March 15 2013.

According to web company PhishMe, phishing messages continue to plague computer users, with an average of six messages received every day. A poll of 1000 office workers found that 60 per cent of people fall for the messages.

Spear phishing is the preferred method of choice for criminals if they want to get inside an organisation. Some employees falsely believe that their role isn't important enough for a hacker to attempt to spear phish them. If the attacker's main goal is to simply obtain access to an internal network, they won't discriminate. Everyone is a potential target. Their methods are increasingly more sophisticated and use social media to tailor-make emails that trick people into opening them.

However, it's a different case when it comes to people protecting their own data on their mobile devices or home computers, experience shows that people are far more likely to be on their guard when looking at emails at home because they personally have far more to lose than at work.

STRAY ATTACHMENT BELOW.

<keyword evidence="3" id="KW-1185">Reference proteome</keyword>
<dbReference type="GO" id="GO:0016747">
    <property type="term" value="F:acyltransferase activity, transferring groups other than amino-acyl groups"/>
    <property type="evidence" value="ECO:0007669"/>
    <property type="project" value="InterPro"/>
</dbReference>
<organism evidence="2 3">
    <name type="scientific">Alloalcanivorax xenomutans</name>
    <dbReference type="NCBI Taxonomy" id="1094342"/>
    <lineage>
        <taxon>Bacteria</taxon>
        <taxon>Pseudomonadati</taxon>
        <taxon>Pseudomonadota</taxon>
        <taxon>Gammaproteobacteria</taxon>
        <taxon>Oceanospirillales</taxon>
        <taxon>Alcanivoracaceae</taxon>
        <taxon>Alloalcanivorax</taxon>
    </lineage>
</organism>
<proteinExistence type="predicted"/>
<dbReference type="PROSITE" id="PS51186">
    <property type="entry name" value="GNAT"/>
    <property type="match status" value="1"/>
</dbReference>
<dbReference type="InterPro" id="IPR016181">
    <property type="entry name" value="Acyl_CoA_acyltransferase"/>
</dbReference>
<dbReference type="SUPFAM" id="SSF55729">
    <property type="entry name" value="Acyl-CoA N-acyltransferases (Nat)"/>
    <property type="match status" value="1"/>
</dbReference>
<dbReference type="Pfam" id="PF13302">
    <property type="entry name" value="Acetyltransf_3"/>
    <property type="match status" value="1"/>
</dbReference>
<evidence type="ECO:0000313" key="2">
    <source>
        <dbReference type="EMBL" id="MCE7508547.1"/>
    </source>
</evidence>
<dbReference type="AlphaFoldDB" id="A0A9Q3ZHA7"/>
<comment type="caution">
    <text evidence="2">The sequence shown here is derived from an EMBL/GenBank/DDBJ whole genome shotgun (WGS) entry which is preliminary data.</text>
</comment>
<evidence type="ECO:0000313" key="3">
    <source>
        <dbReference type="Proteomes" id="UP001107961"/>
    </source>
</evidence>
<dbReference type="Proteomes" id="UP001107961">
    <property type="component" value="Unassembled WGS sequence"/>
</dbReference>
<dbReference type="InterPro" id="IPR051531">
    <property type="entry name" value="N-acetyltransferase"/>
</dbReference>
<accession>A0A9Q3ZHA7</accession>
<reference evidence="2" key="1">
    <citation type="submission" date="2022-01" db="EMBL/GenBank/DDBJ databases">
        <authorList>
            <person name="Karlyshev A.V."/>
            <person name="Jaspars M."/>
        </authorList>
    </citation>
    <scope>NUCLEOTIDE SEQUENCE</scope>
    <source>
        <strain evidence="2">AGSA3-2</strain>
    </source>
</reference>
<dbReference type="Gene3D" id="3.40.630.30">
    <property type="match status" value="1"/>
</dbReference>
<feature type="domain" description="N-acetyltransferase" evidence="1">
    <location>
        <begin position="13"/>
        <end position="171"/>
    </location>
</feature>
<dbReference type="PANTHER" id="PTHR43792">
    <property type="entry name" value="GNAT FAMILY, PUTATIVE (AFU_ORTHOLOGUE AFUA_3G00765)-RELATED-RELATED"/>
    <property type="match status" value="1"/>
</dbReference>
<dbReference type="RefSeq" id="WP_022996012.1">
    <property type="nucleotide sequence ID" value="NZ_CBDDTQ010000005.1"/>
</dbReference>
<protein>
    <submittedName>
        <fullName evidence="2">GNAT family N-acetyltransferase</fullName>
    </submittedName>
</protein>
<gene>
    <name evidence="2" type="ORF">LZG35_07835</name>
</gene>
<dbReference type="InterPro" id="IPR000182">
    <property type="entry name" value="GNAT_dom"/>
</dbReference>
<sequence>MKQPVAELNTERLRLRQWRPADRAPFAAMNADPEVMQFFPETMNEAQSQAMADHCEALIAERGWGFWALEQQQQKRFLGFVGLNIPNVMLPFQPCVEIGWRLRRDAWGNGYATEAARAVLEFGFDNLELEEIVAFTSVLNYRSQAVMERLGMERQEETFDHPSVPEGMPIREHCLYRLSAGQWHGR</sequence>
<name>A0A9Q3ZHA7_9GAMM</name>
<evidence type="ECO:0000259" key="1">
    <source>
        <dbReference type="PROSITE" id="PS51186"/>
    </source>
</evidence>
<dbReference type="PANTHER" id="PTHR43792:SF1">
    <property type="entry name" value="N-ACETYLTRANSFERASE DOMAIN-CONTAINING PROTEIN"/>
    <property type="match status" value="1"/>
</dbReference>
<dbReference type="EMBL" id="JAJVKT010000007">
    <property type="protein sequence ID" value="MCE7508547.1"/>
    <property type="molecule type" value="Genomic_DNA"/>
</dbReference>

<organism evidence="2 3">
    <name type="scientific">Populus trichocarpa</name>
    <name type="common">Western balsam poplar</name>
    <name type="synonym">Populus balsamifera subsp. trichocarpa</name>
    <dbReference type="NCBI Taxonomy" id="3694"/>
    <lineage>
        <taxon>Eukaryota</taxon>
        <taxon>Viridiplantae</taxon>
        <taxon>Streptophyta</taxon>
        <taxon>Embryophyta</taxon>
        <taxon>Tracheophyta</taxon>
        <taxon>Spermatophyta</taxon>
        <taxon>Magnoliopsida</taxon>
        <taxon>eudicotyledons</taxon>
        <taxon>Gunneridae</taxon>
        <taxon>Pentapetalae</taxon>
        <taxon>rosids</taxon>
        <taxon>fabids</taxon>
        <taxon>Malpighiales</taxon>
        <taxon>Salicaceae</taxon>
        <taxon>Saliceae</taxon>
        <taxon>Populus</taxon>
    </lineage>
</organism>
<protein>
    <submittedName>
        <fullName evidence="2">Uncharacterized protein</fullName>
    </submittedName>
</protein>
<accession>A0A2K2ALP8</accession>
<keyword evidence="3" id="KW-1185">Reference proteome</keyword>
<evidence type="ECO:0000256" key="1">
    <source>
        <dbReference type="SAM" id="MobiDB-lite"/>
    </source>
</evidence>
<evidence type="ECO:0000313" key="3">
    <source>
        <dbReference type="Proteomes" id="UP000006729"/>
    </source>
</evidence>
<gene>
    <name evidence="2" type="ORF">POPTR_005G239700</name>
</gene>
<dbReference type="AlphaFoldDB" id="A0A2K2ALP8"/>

Recent research has found that phishing campaigns were particularly rampant on social networks. A number of social network-based cyber-crime attacks included phishing messages on Twitter and Facebook, as well as malicious spam messages disguised as event invites on LinkedIn.

Christopher Boyd, senior threat researcher at GFI Software, said: "More and more young people entering the workforce think of social networking as a standard part of everyday life. By focusing their efforts on these sites, cyber criminals can increase their chances of fooling a larger number of users to unknowingly download malware onto their PCs and mobile devices. As a result, these users end up providing social network account information that can be used to reach even more potential victims."

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